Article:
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Tips for Talking About Addiction

In years past, addiction was a taboo subject. One that was spoken about in hushed tones. Something that people didn’t want to admit existed in their family. Slowly things are changing and people are becoming more accepting of the disease that is addiction. They’re beginning to realize that it isn’t a matter of willpower or choice, and that it has widespread effects. Millions of people struggle with substance use disorders which means that so many more know someone or live with someone who is affected. Yet only a fraction of those in active addiction seek the treatment they need at a rehab center in Orange County or countless other places throughout the country to support recovery.

Starting the Conversation

Talking about addiction is one way to raise awareness and encourage others to get help. It brings it out into the open and helps people to realize that treatment is available and all hope is not lost; recovery is possible and relapse is not a guarantee or a failure. So how can you become more involved in talking about addiction?

Keep attending support group meetings. This will help you to become more comfortable with discussing your own struggles with addiction. You can start by sharing with others who know where you’re coming from and what you’re going through. Talking about your addiction in this safe environment can make the transition to talking to others easier. You can also gather advice from others and hear their stories about sharing their experience with addiction. Use these tools and resources to your benefit.

Take advantage of teachable moments. You don’t have to bring up the topic of addiction out of the blue. Use events you hear, see, and read about to spark conversation, especially with your children. If you hear something on the news, ask what they think or know. If you see an advertisement for alcohol, discuss the dangers and ways they can say no if offered a drink. Addiction shouldn’t be a once-and-done conversation; it is one that should occur in small doses over time with continual positive reinforcement and encouragement. Creating these open lines of communication where your children feel comfortable talking to you about addiction can be valuable as they get older.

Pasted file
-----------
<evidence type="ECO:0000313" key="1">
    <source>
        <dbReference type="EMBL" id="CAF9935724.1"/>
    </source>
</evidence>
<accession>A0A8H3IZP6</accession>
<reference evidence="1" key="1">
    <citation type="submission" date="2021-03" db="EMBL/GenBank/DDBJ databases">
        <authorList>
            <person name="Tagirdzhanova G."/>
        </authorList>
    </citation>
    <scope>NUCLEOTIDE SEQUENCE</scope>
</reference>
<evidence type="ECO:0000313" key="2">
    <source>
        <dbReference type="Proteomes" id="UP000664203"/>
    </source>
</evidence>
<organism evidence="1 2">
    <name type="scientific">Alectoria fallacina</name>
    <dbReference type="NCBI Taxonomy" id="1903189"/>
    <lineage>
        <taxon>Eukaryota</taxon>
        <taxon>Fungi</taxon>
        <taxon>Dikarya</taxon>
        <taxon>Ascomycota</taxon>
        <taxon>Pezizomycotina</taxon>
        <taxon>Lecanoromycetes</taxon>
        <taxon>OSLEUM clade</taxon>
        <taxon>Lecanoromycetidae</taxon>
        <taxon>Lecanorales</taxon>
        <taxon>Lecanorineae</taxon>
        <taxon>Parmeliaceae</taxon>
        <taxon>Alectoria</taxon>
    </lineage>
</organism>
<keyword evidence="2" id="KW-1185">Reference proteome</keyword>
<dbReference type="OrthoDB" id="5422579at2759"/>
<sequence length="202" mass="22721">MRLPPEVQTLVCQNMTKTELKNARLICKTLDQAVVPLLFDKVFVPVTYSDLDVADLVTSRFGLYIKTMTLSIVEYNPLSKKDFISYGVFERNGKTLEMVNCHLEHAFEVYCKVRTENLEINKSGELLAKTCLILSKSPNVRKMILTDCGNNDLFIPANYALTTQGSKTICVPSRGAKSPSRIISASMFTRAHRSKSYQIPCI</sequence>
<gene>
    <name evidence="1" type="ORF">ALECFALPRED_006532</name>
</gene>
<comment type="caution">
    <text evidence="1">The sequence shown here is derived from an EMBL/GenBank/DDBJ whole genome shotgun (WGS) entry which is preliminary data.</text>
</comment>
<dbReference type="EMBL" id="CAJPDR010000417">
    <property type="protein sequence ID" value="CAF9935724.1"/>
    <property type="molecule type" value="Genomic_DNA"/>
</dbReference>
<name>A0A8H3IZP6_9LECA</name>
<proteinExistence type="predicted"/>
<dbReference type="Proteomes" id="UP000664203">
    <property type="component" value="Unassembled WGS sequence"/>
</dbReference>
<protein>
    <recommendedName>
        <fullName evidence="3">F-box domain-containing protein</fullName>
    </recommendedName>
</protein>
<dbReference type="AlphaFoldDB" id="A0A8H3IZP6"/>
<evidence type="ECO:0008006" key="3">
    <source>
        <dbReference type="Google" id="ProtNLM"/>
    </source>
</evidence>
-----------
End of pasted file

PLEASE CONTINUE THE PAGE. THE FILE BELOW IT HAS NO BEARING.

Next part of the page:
Offer to share your story. Volunteer to be part of an organization that speaks to schools or at youth events about addiction. You may also want to talk to young adults or even older adults, as they are all still at risk. Share your experience with addiction and recovery so that others can learn from what you’ve gone through. You never know when you’ll be the motivation they need to seek treatment for themselves or encourage someone they love to get help. Even just talking about it opens doors for other conversations to happen, whether they are with you, a family member, a counselor, or another professional. When you start the discussion, others may feel more comfortable continuing it.

Start a blog. If you’re not comfortable speaking out in the open about your addiction recovery, or aren’t sure how to best reach others, consider starting a blog. That way anyone can access the information. People from around the world can learn from what you have to say. You can share as much or as little as you want, whenever you want. It can also be therapeutic for you to put your thoughts and experiences down in writing. Reading others’ blogs may be helpful as well and support you in your own recovery efforts.

Getting Comfortable with Sharing

You don’t have to share your story if you’re not comfortable or ready. Many people in early recovery are focused on their own progress and preventing relapse that they keep to themselves. They’re not ready to open up to many people. You may start out just listening at support group meetings until you feel comfortable speaking up. You may only open up to certain people who are close to you about your experiences and keep things more generic or vague with others.

Remember – you don’t have to justify your reasons for not drinking or not doing something. It’s your choice. Others should respect your decisions. But if you do decide that you’re ready to branch out and raise awareness through sharing your own story, do so with confidence. Even if it’s just to one person, you never know how it will make a positive impact on their life.

If you’re ready to start your journey to recovery, or to help someone else start theirs, contact Chapters Capistrano at 888-973-0230. With customized treatment plans tailored to your individual needs, our luxury rehab center can be just the right place for you to overcome addiction. Start a new chapter in your life today at Chapters Capistrano.